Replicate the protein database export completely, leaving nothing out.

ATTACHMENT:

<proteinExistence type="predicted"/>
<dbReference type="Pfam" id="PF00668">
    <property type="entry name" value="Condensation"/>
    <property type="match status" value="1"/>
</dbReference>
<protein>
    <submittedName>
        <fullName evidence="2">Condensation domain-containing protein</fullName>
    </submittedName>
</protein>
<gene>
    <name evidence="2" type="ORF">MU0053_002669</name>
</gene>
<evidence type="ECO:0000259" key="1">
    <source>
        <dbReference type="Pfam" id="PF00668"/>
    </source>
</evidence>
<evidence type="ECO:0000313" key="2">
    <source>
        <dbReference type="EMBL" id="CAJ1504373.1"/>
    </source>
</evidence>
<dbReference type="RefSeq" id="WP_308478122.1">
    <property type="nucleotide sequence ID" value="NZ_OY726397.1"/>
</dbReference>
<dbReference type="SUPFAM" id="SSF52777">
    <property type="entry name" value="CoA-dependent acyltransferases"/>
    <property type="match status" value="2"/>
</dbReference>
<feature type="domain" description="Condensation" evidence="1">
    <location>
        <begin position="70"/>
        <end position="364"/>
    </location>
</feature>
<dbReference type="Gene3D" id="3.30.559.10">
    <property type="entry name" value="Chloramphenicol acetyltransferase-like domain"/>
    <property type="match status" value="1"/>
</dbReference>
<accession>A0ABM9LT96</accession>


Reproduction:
<proteinExistence type="predicted"/>
<dbReference type="Pfam" id="PF00668">
    <property type="entry name" value="Condensation"/>
    <property type="match status" value="1"/>
</dbReference>
<protein>
    <submittedName>
        <fullName evidence="2">Condensation domain-containing protein</fullName>
    </submittedName>
</protein>
<gene>
    <name evidence="2" type="ORF">MU0053_002669</name>
</gene>
<evidence type="ECO:0000259" key="1">
    <source>
        <dbReference type="Pfam" id="PF00668"/>
    </source>
</evidence>
<evidence type="ECO:0000313" key="2">
    <source>
        <dbReference type="EMBL" id="CAJ1504373.1"/>
    </source>
</evidence>
<dbReference type="RefSeq" id="WP_308478122.1">
    <property type="nucleotide sequence ID" value="NZ_OY726397.1"/>
</dbReference>
<dbReference type="SUPFAM" id="SSF52777">
    <property type="entry name" value="CoA-dependent acyltransferases"/>
    <property type="match status" value="2"/>
</dbReference>
<feature type="domain" description="Condensation" evidence="1">
    <location>
        <begin position="70"/>
        <end position="364"/>
    </location>
</feature>
<dbReference type="Gene3D" id="3.30.559.10">
    <property type="entry name" value="Chloramphenicol acetyltransferase-like domain"/>
    <property type="match status" value="1"/>
</dbReference>
<accession>A0ABM9LT96</accession>